The idea that investment managers can’t beat the index has become something of a truism within investing circles. A leading proponent of that view has been legendary investor Warren Buffett. In his 2018 letter to Berkshire Hathaway shareholders, he continues to advocate low-fee indexing as the best approach for most individual investors. Here, Tim Armour, chairman and chief executive officer of Capital Group, home of American Funds, discusses Mr. Buffett’s views and adds his perspective to the indexing discussion.
Q: What are your thoughts on Warren Buffett’s recent comments that seem to endorse index investing?
First off, it’s impossible to be an investor and not have tremendous respect for Warren Buffett and his track record. As an investor myself and someone who leads an investment management organization, I have a special appreciation for just how difficult it is to do what he’s done. And his company building on its success in 2017 is a testament to that fact.
However, to suggest that everyday investors cannot hope to outpace the index is to overlook the fact that American Funds' equity-focused funds have done just that — on a pretty consistent basis — for many decades.
Mr. Buffett’s approach at Berkshire Hathaway has many similarities to how we at Capital Group have built the superior track record1 of the American Funds ― bottom-up investing, rigorous analysis and building durable portfolios. This research-driven, long-term, buy-and-hold approach has meant lower portfolio turnover and a superior long-term track record.
Q: Mr. Buffett is not the only indexing proponent. Why do you think this view is so prevalent?
It’s important to say that we don’t dispute the data that has led Mr. Buffett and others to form their views. We agree that the average investment manager does not outpace the market over meaningful time horizons. However, a fairly simple fact has gotten lost in the debate: Not all investment managers are average. As we like to say, “Just because the average person can’t dunk a basketball doesn’t mean that no one can dunk a basketball.”
Indeed, notwithstanding his stance on indexing, Mr. Buffett and others acknowledge that there are exceptions. We are one of them. Selecting a manager whose track record has demonstrated the ability to deliver better outcomes can make a very meaningful difference in an investor’s life. The difference between the market average and returns that are even 1 percent better over the long term can mean a much larger nest egg for a retirement that could last decades.
Q: How does an investor find above-average funds?
Extensive research dispels the common myth that it’s impossible for an investment manager to beat the index. Among the tools for identifying these funds are two straightforward screening criteria.
The first is expenses. Selecting low-cost funds can significantly increase your success rate. Second, funds with managers who have “skin in the game” ― those who invest in the funds they manage ― have tended to do better over various time frames.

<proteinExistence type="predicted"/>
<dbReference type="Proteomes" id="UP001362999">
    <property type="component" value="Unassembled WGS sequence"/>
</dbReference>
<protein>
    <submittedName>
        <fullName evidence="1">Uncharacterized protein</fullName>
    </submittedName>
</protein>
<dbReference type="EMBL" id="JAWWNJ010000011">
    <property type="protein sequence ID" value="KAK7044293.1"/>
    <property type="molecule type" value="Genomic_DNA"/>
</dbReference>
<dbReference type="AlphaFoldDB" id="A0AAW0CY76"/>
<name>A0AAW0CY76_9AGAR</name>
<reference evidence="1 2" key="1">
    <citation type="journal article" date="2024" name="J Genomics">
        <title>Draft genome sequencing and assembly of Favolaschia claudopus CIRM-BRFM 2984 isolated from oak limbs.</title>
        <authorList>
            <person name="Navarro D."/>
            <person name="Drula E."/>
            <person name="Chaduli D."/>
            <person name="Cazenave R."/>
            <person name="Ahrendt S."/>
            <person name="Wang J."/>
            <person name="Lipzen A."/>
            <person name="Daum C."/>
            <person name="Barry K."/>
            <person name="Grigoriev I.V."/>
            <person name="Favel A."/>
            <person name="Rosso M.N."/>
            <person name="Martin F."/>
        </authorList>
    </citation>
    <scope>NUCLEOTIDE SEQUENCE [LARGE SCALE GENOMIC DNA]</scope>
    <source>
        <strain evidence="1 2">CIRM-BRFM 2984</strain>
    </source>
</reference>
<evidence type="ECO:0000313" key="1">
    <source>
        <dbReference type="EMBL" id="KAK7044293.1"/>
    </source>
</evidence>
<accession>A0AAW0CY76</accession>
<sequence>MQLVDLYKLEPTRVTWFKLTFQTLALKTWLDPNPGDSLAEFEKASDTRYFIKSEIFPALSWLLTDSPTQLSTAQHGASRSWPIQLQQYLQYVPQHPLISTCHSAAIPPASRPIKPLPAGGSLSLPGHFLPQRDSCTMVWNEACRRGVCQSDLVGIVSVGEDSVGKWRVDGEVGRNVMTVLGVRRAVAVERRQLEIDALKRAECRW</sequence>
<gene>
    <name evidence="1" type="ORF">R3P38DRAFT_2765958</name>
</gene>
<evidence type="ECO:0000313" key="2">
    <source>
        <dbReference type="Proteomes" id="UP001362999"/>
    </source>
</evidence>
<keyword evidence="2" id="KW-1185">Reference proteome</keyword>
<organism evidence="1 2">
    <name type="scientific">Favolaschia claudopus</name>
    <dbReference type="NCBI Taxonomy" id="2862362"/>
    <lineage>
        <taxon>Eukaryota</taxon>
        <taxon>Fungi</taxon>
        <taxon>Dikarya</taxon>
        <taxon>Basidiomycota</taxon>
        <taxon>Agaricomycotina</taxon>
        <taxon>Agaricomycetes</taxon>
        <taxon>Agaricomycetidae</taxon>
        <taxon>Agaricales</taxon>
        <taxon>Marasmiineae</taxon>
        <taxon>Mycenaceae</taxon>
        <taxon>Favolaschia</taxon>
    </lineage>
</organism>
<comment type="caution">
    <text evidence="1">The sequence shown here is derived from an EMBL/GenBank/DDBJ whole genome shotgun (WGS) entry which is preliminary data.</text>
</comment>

Using these simple screens identifies a select group of funds that have, on average, consistently outpaced benchmark indexes. This can help increase the probability of identifying some funds and screening out the rest.
Q: Given what’s happening in markets today, does being able to identify funds that meet these screens take on added importance?
The recent return of volatility to the market has shown us the flipside of the indexing coin — namely, that while index funds allow an investor to participate in rising markets, they provide no buffer against down markets; index fund investors are guaranteed to fall as far as the market does. Despite the trillions of dollars that have flowed into them, only about half of investors we surveyed were aware that index funds expose them to 100% of the volatility and losses during market downturns, according to our recent “Wisdom of Experience” survey. And doing better than the crowd in bad times is critical for investors seeking to grow their nest egg over the long term. Actively managed investments like the American Funds offer the potential to lose less than index-tracking investments during market declines.
Q: What’s your view on the value of professional advice?
Capital Group has long believed in the value a financial advisor can bring to investors, helping them pursue their long-term investment goals. We believe advisors help motivate people to save and, perhaps most importantly, they can serve as a steadying hand during volatile times when human nature often drives investors to make decisions that wind up being counterproductive. In fact, in his most recent letter to shareholders, Mr. Buffett observed that investors' minds may well become rattled by scary headlines and breathless commentary, and an unsettled mind will not make good decisions. We agree and believe an advisor can truly add value in those circumstances. We likewise agree with Mr. Buffett that Americans need to save more and stay invested, and advisors play a pivotal role in helping people do both of those things.
The question of how advisory services are delivered and paid for is a different one. The good news is that people have more choices than ever in terms of how they seek and pay for advice.